Cormier writes her own narrative

Ethan Woelbern, Features Editor

Cormier speaks to a crowd during a clue event. Working for a Women’s health app allows Cormier to take her journalism skills into a field she felt passionately about.

It’s 2006 in Denver, Colorado, The annual National Scholastic Press Association (NSPA) Convention was fully underway. The Nexus staff anxiously await the countdown for the top ten student newspapers in the country. It was only the fifth year that Westview had been open and the Nexans were still trying to solidify their place in the journalism community. A top spot at this convention would do just that. Sports Editor Amanda Cormier, a junior at the time, remembers how hopeful they were for this win.

“We took ourselves so seriously,” Cormier said last month. “We were really hoping to win Best of Show. I remember I was such close friends with everyone on the staff and we all worked really hard. We were always kind of comparing ourselves to other schools because we were so new, so I think everyone at that time sort of had this need to prove ourselves as being a great school, especially as being a great paper.” 

The countdown began. The tenth school was called out. It wasn’t Westview. The ninth. Not them. Eighth. Still nothing. It gets down to the top three. They are still in the running. When The Nexus was announced as the first-place winner, the students went wild. “I remember so vividly, screaming and yelling when we won,” Cormier said. “Afterwards we were all hanging out in the hotel rooms and we played ‘We are the champions’ and made silly little videos. We just felt so triumphant, like we’d really earned it. I remember just feeling pure happiness that we’d done something that meant so much to us.”

This win helped spark a feeling of pride in Cormier, something she said she struggled to embrace. She said she finally felt heard, seen and validated.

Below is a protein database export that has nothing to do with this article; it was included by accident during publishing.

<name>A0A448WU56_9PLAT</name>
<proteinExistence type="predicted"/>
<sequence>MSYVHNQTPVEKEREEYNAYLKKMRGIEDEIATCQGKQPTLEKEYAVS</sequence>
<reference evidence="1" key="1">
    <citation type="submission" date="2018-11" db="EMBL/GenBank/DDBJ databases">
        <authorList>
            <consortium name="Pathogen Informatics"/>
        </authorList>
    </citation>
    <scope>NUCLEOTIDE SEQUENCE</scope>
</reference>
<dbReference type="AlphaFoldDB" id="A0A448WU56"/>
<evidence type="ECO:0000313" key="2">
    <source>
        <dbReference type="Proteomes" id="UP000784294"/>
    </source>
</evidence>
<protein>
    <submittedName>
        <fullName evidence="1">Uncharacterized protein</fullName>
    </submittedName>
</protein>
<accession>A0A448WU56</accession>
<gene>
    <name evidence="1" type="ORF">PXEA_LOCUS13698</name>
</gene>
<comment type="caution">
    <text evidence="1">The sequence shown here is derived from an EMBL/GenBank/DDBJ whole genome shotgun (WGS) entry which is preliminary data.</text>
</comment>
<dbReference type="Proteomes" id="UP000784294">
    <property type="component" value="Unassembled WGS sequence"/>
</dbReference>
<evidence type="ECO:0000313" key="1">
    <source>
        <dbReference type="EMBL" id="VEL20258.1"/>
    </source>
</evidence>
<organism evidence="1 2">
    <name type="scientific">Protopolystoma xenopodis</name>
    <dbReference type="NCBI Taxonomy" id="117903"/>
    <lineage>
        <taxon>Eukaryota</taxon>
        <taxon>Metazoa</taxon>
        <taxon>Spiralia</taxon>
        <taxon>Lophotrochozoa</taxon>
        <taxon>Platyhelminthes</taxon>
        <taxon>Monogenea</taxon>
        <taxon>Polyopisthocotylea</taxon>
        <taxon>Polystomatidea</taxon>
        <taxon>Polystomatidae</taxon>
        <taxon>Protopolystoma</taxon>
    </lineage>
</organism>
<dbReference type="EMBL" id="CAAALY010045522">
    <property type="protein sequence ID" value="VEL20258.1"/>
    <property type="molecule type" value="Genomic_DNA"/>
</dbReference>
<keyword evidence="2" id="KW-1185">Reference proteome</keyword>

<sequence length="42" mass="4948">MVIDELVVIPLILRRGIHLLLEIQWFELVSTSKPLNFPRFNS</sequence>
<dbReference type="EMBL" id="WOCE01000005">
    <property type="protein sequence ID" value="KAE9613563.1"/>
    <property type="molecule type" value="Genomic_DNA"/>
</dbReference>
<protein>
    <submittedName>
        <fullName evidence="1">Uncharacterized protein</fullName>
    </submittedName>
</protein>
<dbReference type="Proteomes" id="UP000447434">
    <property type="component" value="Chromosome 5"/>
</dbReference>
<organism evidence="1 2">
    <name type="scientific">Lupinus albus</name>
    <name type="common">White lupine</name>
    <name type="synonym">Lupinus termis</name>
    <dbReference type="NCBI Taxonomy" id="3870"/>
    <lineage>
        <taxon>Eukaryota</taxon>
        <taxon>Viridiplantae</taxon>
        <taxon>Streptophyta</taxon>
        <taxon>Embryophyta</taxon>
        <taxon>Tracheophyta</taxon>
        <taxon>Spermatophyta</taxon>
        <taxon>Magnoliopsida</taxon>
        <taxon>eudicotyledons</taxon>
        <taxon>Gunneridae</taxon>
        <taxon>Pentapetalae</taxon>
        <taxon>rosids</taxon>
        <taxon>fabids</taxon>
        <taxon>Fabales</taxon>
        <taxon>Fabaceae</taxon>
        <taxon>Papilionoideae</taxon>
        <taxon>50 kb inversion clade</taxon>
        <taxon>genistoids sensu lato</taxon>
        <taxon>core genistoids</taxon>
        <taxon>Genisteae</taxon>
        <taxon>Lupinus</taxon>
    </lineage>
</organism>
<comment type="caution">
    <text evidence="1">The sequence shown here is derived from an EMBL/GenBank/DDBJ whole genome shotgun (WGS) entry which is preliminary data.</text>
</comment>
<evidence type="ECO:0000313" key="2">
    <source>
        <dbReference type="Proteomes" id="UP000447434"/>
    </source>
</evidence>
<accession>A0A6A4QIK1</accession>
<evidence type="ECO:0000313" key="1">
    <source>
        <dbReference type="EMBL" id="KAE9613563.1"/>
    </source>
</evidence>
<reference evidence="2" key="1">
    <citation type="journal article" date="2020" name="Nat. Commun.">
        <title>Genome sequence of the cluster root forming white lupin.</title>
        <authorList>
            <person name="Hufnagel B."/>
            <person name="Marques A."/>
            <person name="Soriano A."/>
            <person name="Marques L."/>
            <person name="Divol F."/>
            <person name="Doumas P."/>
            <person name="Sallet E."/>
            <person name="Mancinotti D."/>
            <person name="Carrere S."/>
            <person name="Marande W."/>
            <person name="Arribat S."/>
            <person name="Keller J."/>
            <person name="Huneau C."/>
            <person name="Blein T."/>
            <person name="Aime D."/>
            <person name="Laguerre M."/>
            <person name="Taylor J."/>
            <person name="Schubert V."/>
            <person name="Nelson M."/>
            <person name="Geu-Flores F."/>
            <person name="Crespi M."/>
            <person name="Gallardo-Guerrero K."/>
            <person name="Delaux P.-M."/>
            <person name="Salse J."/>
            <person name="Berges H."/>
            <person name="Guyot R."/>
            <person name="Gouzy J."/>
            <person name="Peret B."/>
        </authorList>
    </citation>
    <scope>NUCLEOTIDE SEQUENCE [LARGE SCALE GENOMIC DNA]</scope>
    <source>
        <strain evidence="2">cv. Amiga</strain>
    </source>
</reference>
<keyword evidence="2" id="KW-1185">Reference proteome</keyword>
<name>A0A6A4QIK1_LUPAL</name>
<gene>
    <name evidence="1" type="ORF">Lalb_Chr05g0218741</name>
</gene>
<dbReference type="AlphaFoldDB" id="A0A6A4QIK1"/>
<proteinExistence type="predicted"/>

“It made what we were doing seem important, just beyond Westview,” Cormier said. “It was the first time where I think I realized that what we were doing was real journalism, that we could actually continue to do what we were doing after high school, maybe even after college. Having validation from other people, from adults, was super cool for me, and for all of us, I think, and gave all of us a boost of confidence about what we could achieve.”

Cormier now says her experience in The Nexus and the mentorship she received from newspaper adviser Jeff Wenger was pivotal to building her self-confidence and giving her something to be passionate about—things she lacked coming into high school as a ninth-grader.

“When I was a freshman at Westview, I wasn’t an achiever,” Cormeir said. “I wasn’t thinking about going to the best schools because I didn’t really have the confidence to believe that I could get into these schools. I just wanted to get in wherever I could get in and afford. What Wenger did is he encouraged my confidence.  What a passion can do is it can make you confident, and I didn’t have that. Most high-schoolers don’t. If you can find a passion, it will actually give you the confidence to aim high.” 

This confidence combined with encouragement from Wenger allowed her to push herself outside of her comfort zone, to be proud of her skills and talents as a writer. 

“Wenger encouraged me to apply to [the Princeton Summer Journalism Program],  I did, got in and it changed my life,” Cormier said. “The program told me to apply to top schools and it changed my whole [life] trajectory. I just needed a little bit of a push to be confident.”

 As a senior in high school, Cormier served as the Editor-in-Chief of The Nexus, winning another Best of Show award at the 2007 NSPA convention held in Philadelphia. She then went on to attend Columbia University as an english major and later to work as a reporter for The New Yorker. She quickly advanced the ranks and soon reached a high ranking editorial position at the publication. 

But this position lacked the creative edge that she desired and she soon tired of her work. It was all administrating, editing and delegating. She just wasn’t writing anymore. 

This coincided with another troubling time in her life—the 2016 presidential election.

“After Trump was elected, I was feeling really disillusioned about journalism,” Cormier said. “I [felt] like, people [didn’t] read magazines anymore. I [began] wondering, how can you get good information to people? How can you use fact checking, evidence, reporting and all these skills that I think are so important, but give people information in new ways?”